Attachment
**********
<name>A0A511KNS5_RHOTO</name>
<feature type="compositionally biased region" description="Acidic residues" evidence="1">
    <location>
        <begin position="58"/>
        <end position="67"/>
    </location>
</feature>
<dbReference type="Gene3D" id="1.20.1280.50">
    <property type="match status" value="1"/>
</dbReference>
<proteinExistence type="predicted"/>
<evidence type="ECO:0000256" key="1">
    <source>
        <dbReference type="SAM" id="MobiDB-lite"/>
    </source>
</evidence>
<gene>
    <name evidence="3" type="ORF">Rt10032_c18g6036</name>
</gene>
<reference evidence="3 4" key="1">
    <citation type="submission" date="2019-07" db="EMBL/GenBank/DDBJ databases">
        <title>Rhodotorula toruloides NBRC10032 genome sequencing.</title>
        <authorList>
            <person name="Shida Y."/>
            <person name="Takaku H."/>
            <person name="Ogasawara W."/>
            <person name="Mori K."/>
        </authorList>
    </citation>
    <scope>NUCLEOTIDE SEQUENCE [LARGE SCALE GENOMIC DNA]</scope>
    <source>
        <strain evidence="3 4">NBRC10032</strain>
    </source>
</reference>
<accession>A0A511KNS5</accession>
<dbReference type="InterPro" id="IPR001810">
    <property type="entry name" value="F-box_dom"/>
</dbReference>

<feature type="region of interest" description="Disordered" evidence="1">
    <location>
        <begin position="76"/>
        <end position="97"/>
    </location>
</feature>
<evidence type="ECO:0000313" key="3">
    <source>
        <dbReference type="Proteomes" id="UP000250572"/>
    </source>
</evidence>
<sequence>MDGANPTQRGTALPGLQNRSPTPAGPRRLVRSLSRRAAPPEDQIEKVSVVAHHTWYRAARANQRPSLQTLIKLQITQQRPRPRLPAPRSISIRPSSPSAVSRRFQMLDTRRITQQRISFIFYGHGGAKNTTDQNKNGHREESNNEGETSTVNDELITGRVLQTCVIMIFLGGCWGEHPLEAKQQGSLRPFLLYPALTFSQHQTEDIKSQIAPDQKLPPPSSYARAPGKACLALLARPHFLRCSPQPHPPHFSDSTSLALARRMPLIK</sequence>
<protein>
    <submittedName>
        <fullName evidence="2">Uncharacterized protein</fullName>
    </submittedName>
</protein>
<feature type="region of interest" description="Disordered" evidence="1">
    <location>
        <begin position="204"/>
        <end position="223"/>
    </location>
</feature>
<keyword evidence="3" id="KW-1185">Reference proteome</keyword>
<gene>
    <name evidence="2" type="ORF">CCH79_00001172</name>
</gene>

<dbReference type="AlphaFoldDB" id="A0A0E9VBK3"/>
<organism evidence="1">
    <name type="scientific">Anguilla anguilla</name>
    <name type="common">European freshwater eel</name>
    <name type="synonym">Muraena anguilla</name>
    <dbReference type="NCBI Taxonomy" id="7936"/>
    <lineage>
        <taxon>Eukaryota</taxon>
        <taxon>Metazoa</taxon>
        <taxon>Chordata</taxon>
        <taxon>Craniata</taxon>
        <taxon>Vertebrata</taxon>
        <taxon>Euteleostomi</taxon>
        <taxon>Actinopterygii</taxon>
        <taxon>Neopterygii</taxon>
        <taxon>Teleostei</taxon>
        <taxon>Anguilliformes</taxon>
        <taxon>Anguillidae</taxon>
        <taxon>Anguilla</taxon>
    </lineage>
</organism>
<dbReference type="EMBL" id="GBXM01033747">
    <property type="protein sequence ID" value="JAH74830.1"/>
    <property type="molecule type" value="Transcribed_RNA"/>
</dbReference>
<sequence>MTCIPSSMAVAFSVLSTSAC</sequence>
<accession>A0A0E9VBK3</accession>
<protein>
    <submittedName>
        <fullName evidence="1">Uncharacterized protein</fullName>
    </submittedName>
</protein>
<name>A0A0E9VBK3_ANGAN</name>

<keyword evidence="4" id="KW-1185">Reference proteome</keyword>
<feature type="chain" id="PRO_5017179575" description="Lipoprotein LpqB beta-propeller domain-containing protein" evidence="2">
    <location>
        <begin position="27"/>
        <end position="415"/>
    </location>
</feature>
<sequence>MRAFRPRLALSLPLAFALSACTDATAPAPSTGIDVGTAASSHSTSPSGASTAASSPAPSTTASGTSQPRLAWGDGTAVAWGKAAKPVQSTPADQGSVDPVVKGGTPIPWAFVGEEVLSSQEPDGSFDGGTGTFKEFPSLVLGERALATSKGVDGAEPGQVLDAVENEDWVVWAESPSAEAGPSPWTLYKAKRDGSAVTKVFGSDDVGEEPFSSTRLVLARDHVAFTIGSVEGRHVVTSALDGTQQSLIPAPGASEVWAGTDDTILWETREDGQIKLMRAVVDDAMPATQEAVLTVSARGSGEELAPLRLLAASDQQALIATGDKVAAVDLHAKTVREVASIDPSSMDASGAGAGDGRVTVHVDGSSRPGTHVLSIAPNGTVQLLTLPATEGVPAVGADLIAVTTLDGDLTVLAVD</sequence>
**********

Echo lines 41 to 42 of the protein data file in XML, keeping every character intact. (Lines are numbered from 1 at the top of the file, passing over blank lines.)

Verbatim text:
        <begin position="76"/>
        <end position="97"/>